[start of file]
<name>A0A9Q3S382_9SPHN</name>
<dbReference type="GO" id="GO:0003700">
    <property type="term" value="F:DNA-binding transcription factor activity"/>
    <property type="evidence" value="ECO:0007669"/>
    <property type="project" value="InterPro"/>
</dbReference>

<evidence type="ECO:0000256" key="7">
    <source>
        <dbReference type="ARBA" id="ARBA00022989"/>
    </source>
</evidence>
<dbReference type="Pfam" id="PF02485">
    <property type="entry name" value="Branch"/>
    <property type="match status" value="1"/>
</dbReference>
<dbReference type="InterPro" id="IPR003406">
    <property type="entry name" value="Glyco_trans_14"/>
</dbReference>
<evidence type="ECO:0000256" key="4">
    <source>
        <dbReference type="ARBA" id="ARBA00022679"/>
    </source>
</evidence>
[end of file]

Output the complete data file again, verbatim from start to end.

<name>A0A9Q3S382_9SPHN</name>
<dbReference type="GO" id="GO:0003700">
    <property type="term" value="F:DNA-binding transcription factor activity"/>
    <property type="evidence" value="ECO:0007669"/>
    <property type="project" value="InterPro"/>
</dbReference>

<evidence type="ECO:0000256" key="7">
    <source>
        <dbReference type="ARBA" id="ARBA00022989"/>
    </source>
</evidence>
<dbReference type="Pfam" id="PF02485">
    <property type="entry name" value="Branch"/>
    <property type="match status" value="1"/>
</dbReference>
<dbReference type="InterPro" id="IPR003406">
    <property type="entry name" value="Glyco_trans_14"/>
</dbReference>
<evidence type="ECO:0000256" key="4">
    <source>
        <dbReference type="ARBA" id="ARBA00022679"/>
    </source>
</evidence>